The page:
There is also the story of Anson Wong, a world-renowned animal trading kingpin.  Based in Malaysia, Wong has claimed multiple times that no matter what he gets caught doing, he’s invincible in the country – protected by someone in the government.

“Nothing can be done to me. I could sell a panda – and, nothing. As long as I’m here, I’m safe,” Wong once famously boasted.

Wong’s boast proved to be true when he was caught in 2010 attempting to smuggle 95 endangered boa constrictors into Indonesia.  He served just 17 months of a 5-year sentence, and has now been seemingly cleared by Perhilitan and the NRE of any wrongdoing.  An investigative television special called “Return of the Lizard King” (Wong’s notorious moniker) revealed in 2012 that Wong was likely back to business and also stumbled upon an illegal trading ring for endangered tortoises.

Shenaaz Khan, an official with wildlife-trade monitoring network Traffic, expressed his views on the subject in interview with The Independent:

“Return of the Lizard King raises so many doubts and questions about Malaysia’s commitment to that fight. It is time we had some solid answers from government. If a news agency, with no enforcement powers and little access to information, could unearth such damning details, there is no excuse for government agencies with full enforcement powers not to do more and act on what they find.”

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The iconic Malayan Tiger is critically endangered, only hundreds remaining in the wild.
Photo Credit: Wikipedia

Khan’s words cut deeply.  Indeed, they likely voice the thoughts of many Malaysians.  It seems the general outlook on Perhilitan and the NRE is that they can’t be trusted, and the news columns keep proving this theory.  Just weeks ago, a shipment of 771 critically endangered Ploughshare tortoises destined for Malaysia were confiscated in Madagascar.  The shocking volume of this shipment suggests that the dealer was certain his or her massive delivery wouldn’t be inspected by Malaysian authorities.  Beyond that, it suggests that the wildlife trade in Malaysia is at a level where a trafficker can confidently ship 771 tortoises at one go, expect a buyer to receive it, and expect an influx of that many endangered animals to Malaysian buyers, sellers and pet shops wouldn’t be ‘noticed’ or acted upon.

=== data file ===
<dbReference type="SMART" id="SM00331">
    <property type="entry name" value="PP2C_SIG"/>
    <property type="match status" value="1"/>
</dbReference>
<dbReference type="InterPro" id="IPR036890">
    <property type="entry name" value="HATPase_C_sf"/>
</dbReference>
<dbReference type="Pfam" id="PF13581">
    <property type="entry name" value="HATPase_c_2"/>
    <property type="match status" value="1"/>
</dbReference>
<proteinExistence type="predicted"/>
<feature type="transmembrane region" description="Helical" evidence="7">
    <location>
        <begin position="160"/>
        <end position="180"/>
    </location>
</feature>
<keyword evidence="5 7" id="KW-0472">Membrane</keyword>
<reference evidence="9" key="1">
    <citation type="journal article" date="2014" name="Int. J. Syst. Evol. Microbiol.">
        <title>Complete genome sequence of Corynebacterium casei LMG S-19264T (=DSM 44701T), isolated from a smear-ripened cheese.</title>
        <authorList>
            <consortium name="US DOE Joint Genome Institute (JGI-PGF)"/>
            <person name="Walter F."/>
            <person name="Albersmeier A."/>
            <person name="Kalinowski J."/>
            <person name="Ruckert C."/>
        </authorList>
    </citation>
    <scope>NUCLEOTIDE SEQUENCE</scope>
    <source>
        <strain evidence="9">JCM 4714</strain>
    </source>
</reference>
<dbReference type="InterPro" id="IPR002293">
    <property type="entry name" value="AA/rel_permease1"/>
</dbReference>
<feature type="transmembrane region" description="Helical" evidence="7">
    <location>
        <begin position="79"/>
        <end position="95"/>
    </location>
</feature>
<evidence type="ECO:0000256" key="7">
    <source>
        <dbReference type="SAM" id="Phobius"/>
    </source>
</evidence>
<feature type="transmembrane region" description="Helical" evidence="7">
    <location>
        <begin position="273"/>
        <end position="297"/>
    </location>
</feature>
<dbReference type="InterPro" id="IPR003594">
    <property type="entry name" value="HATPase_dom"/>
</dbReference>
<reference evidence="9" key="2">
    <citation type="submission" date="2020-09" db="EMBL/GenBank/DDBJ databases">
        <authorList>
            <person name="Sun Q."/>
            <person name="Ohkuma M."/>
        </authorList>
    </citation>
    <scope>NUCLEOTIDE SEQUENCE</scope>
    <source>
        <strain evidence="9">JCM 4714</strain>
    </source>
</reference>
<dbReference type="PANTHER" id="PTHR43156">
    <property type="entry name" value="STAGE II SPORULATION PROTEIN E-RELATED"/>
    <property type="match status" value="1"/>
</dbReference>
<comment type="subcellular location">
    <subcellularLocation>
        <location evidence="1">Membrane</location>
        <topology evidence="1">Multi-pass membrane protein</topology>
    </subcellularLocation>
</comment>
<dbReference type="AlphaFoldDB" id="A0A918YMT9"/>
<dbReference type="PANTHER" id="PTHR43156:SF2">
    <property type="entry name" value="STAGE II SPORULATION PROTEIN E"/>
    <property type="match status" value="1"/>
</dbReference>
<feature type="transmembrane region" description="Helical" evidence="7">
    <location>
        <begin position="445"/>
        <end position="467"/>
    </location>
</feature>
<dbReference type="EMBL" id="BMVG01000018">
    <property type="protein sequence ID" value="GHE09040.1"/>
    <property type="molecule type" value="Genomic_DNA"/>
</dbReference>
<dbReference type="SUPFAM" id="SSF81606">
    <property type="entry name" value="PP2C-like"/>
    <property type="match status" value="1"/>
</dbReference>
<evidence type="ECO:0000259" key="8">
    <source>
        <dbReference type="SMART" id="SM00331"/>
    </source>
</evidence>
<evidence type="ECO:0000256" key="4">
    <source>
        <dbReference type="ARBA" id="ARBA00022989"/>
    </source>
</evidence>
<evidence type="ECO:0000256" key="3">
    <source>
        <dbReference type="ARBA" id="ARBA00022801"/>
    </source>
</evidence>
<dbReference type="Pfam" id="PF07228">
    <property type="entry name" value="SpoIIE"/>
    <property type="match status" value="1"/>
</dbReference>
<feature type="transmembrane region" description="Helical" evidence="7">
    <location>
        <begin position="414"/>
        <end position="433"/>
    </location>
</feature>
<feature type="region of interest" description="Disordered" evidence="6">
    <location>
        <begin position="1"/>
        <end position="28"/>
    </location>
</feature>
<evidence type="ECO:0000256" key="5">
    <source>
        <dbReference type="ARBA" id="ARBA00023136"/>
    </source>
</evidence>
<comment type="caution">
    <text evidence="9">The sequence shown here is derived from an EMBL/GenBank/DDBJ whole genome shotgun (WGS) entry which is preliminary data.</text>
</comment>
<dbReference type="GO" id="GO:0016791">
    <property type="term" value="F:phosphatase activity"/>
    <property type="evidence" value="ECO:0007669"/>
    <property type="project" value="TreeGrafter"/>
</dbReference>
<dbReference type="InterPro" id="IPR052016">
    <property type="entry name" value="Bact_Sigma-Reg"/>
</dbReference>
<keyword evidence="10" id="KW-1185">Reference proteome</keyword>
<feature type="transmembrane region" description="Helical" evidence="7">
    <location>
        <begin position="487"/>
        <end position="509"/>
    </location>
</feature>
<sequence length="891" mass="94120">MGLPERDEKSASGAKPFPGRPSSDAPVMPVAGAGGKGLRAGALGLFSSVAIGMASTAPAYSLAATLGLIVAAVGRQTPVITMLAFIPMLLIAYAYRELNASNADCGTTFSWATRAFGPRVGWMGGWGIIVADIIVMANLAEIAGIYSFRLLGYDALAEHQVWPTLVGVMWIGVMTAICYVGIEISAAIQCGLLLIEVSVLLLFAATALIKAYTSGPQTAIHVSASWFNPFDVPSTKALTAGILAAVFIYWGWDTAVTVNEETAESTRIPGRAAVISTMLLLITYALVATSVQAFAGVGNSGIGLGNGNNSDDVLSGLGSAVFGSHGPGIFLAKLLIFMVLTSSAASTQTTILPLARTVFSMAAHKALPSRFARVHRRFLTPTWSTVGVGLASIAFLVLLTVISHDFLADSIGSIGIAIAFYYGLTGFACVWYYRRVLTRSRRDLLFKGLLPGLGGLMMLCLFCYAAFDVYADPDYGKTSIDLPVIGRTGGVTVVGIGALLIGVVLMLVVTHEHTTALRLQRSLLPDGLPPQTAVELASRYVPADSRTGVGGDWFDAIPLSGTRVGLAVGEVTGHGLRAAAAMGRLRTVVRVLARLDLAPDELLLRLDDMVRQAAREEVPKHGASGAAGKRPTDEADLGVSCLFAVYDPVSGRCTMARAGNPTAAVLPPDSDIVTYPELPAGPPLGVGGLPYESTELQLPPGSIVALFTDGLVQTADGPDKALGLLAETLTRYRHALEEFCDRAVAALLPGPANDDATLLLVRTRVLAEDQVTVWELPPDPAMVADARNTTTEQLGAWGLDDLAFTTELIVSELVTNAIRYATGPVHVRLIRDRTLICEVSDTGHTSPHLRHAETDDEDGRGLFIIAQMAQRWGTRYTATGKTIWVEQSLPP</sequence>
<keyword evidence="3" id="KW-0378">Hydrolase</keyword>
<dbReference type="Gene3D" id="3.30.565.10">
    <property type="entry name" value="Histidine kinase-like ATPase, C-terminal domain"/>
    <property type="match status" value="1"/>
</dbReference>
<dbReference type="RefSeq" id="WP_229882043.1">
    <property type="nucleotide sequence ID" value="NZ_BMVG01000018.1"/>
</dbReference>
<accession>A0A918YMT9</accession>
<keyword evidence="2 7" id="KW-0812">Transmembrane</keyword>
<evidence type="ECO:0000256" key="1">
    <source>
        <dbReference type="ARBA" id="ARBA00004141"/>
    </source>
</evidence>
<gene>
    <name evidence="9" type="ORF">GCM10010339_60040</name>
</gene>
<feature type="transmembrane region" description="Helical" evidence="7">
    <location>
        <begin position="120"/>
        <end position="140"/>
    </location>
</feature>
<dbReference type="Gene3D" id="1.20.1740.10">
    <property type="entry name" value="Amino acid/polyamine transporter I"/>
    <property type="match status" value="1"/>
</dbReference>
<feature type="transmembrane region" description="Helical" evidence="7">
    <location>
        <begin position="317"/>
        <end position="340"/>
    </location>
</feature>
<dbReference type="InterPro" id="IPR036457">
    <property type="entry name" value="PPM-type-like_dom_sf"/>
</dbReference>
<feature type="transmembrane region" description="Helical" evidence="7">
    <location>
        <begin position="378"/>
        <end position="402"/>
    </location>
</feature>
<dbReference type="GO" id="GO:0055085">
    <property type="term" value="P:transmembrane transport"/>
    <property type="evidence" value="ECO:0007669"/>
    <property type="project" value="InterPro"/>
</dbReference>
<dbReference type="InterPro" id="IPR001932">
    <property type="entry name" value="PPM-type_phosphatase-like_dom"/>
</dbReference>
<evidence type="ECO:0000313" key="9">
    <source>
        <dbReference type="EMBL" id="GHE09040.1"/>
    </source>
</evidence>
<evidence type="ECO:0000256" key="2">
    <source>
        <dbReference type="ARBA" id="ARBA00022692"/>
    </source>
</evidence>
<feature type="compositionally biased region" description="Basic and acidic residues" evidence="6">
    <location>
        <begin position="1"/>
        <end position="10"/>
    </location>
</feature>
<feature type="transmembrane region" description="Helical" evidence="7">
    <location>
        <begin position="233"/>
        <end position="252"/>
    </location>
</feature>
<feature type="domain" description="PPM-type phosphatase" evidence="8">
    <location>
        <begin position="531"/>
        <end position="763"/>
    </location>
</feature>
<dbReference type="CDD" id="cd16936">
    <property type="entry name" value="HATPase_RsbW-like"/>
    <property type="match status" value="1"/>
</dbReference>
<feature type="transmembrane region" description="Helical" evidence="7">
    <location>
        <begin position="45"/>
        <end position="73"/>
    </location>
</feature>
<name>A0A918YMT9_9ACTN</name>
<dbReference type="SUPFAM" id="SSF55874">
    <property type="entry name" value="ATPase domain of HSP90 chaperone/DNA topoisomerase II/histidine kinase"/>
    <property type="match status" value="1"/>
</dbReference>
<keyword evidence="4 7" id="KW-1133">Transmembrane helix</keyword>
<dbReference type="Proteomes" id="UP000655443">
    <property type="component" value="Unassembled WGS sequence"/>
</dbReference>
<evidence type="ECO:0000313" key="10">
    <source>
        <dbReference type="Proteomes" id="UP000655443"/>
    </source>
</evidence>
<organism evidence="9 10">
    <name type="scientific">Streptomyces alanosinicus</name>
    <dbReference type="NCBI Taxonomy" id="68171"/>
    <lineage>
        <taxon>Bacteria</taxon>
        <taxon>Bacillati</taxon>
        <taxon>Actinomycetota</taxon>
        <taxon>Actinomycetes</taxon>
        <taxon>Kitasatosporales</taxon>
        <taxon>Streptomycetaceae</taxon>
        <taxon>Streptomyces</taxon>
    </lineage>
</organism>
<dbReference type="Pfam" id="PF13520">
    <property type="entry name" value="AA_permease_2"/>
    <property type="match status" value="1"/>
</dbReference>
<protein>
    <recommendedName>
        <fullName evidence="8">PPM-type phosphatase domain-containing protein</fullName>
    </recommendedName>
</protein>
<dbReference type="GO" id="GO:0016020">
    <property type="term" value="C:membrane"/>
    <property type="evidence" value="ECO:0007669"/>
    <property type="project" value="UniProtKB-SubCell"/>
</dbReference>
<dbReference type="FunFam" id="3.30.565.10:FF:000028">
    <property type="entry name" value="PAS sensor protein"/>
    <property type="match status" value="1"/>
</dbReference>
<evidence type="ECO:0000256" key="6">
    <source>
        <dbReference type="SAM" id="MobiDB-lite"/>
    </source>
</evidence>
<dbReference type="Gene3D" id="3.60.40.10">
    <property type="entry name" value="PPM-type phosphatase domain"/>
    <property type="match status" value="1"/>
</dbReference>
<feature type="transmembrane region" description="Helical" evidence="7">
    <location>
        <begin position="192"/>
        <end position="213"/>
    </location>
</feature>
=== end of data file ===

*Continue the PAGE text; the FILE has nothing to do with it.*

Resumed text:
It can’t be denied that Perhilitan is doing some good work – arrests of criminals and seizures of animals and their parts are constantly being made – but that the agency is corrupt seems relatively certain.  It would appear that in addition to opposing factors economical, industrial and societal, endangered species in Malaysia are subject to a race between protection and corruption.  The outcome of the race is uncertain, but at present it doesn’t look good.  Corruption in Perhilitan likely means corruption in higher levels of government, and branches that protect the environment in general are obviously not immune.  Malaysia appears to be in need of a clean-out – some kind of outside accountability or regime change that would flush corruption, redirect priorities and start the country on a path towards environmental conservation, sustainable development and wildlife protection.

The question now is, without this kind of event, will endangered species in Malaysia survive?  For now, the only place the answer lies outside of Government is in NGOs and individual action.  These could be the last bastions of whole-hearted support Malaysia’s wildlife will enjoy.  Clean Malaysia will be supporting and informing on both fronts.  Stay tuned for the answers to these burning questions.